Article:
16 1. Quantum Monte Carlo Methods for Strongly Correlated Electron Systems 16 hence for how the sign problem occurs. Under this picture the constrained path approximation, which will eliminate the decay of the denominator in Eq. (1.35) as a function of n or lattice size, emerges naturally. For simplicity, we will now use one common symbol L to denote the length of the path X. That is, in the groundstate AFQMC algorithm in the previous section, we let L = 2n. D(X) = D(~x 1 ; ~x 2 ; ; ~x L ) will denote the corresponding integrand in either the groundstate or nitetemperature AFQMC algorithm. We recall that the goal is to sample X according to D(X) (although we had to resort to sampling jd(x)j in the previous section). To gain insight we conduct the following thought experiment[7]. We imagine sampling the complete path X by L successive steps, from ~x 1 to ~x L. We consider the contribution in Eq. (1.35) by an individual partial path f~x 1 ; ~x 2 ; ; ~x l g: P l (f~x 1 ; ~x 2 ; ; ~x l g) Z D(~x 1 ; ~x 2 ; ; ~x l ; ~x l+1 ; ; ~x L ) d~x l+1 d~x L : (1.42) Note that this is the same as replacing e ^H by Eq. (1.33) only in the rst l time slices. For simplicity we will use ^B to denote the manybody propagator e ^H in our discussion below, i.e, ^B e ^H. Under the groundstate formalism, P l (f~x 1 ; ~x 2 ; ; ~x l g) = h (0) ^B ^B ^B {z } L?l while under the nitetemperature formalism P l (f~x 1 ; ~x 2 ; ; ~x l g) = Tr[ ^B ^B ^B {z } L?l ^B(~x l ) ^B(~x2 ) ^B(~x1 )] (0) ip(~x l ) p(~x 1 ); (1.43) ^B(~x l ) ^B(~x 2 ) ^B(~x 1 )]p(~x l ) p(~x 1 ): (1.44) We consider the case when P l = 0. This means that, after the remaining L? l steps are nished, the collective contribution from all complete paths that result from this particular partial path will be precisely zero. In other words, all complete paths that have f~x 1 ; ~x 2 ; ; ~x l g as their rst l elements collectively make no contribution in the denominator in Eq. (1.35). This is because the path integral over all possible congurations for the rest of the path, f~x l+1 ; ~x l+2 ; ; ~x L g, is simply given by Eq. (1.42). In other words, the path integral simply reproduces the ^B's in Eq. (1.43) or (1.44), leading to P l (f~x 1 ; ~x 2 ; ; ~x l g) which is zero by assumption. Thus, in our thought experiment any partial path that reaches the axis in Fig. 3 immediately turns into noise, regardless of what it does at future l's. A complete path which is in contact with the axis at any point belongs to the \antisymmetric" part of D(X) in Fig. 1, whose contributions cancel.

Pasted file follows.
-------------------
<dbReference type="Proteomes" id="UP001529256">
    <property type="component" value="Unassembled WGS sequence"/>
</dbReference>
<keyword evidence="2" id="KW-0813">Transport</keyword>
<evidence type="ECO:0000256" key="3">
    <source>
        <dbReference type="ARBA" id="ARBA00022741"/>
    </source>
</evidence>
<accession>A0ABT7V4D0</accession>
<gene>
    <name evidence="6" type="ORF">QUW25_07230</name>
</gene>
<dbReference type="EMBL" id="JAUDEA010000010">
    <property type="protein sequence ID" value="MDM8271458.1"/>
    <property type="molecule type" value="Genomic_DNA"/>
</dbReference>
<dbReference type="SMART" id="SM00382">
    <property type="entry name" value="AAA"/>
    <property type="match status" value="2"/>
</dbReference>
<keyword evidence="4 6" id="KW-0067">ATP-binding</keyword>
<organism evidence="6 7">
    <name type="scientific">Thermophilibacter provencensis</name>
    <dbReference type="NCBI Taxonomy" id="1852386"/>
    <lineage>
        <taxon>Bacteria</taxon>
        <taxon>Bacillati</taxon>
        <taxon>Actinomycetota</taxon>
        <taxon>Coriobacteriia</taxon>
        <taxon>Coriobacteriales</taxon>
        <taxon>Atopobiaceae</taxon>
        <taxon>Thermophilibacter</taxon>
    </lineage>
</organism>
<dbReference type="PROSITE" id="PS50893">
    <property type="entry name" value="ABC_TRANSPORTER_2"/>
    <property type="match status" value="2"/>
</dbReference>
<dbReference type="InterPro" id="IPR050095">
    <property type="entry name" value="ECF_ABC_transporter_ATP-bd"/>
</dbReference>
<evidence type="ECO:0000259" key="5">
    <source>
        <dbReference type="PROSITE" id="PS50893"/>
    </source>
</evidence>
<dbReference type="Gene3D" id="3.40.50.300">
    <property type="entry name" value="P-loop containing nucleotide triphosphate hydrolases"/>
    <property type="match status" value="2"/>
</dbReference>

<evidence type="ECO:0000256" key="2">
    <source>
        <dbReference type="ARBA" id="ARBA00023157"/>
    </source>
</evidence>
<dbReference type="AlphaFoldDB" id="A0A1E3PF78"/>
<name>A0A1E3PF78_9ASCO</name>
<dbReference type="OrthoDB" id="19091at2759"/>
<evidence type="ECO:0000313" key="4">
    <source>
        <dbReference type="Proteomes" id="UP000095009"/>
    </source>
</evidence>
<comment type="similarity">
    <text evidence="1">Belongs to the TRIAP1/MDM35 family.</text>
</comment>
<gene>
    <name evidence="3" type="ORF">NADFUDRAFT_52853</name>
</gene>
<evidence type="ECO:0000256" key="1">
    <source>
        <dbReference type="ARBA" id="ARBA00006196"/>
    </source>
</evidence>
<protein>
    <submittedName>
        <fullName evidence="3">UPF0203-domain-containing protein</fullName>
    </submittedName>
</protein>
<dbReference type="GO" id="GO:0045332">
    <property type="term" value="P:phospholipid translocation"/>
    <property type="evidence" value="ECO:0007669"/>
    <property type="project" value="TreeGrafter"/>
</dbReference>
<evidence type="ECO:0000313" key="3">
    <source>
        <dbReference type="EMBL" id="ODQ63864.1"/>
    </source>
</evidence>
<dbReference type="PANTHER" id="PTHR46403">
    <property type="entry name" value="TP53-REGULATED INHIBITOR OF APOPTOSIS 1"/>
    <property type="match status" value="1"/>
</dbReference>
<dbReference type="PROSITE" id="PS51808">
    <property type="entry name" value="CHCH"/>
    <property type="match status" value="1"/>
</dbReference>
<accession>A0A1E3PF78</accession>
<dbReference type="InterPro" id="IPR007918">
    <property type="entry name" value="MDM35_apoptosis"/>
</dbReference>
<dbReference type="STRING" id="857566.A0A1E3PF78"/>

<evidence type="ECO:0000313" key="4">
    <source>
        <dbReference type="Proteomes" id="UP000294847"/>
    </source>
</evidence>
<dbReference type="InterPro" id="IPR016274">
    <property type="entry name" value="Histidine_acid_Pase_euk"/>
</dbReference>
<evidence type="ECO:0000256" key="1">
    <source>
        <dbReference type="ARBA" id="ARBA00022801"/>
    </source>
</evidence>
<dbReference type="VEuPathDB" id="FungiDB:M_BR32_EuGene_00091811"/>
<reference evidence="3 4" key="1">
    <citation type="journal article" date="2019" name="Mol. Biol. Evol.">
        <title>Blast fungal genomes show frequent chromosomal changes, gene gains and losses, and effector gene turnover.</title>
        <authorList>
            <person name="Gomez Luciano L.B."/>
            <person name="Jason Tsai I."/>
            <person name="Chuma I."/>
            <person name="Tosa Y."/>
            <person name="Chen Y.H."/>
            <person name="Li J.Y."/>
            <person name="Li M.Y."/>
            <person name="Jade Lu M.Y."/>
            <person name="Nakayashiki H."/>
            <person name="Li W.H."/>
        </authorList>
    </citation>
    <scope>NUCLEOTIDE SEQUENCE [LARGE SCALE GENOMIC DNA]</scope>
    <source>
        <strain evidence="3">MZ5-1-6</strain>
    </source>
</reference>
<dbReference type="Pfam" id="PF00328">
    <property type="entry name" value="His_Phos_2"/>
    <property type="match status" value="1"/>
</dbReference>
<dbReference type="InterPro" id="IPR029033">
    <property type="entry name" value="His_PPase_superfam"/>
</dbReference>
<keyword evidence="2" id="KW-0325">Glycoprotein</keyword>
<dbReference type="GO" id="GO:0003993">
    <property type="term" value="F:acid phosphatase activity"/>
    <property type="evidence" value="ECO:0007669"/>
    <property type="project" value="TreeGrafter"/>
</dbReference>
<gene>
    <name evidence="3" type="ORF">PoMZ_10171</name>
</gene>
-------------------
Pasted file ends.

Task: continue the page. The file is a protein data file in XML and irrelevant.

17 1. Quantum Monte Carlo Methods for Strongly Correlated Electron Systems 17 P l Z l L C 0 FIGURE 3. Schematic illustration of the boundary condition to control the sign problem in AFQMC. P l (Eq. (1.42)) is shown as a function of the length of the partial path, l, for several paths. The remainder of the path integral (of length L? l) is assumed to have been evaluated analytically. (See Eq. (1.42).) All paths start from the right (l = 0) at P 0, which is either h T je L ^H j T i > 0 (groundstate) or Z (nitetemperature). When P l becomes 0, ensuing paths (dashed lines) collectively contribute zero. Only complete paths with P l > 0 for all l (solid line) contribute in the denominator in Eq. (1.35). As L increases, it becomes more and more likely for a path to reach the axis at some point l. Therefore, the \noise" paths become an increasingly larger portion of all paths unless paths are completely prohibited from reaching the axis, such as in the halflled Hubbard model with repulsive interaction, where particlehole symmetry makes D(X) positive. A complete path X which crosses the axis at least once, i.e., a noise path, can have a D(X) which is either positive or negative. In the Monte Carlo sampling in AFQMC, we sample X according to jd(x)j, which makes no distinction of such paths from the contributing ones that stay completely above the axis. Asymptotically in L, the Monte Carlo samples consist of an equal mixture of positive and negative contributions in D(X). The Monte Carlo signal is lost and the Monte Carlo estimate of Eq. (1.35) becomes increasingly noisy. This is the origin of the sign problem. 4.2 The constrainedpath approximation P 0 is positive, because h T je L ^H j T i > 0 (groundstate formalism) and Z > 0 (nitetemperature). P l changes continuously with l at the limit! 0. Therefore a complete path contributes if and only if it stays entirely above the axis in Fig. 3. Thus, in our thought experiment, imposition of the boundary condition[5, 7, 20] P 1 (f~x 1 g) > 0 P 2 (f~x 1 ; ~x 2 g) > 0 P L (f~x 1 ; ~x 2 ; ; ~x L g) > 0 (1.45)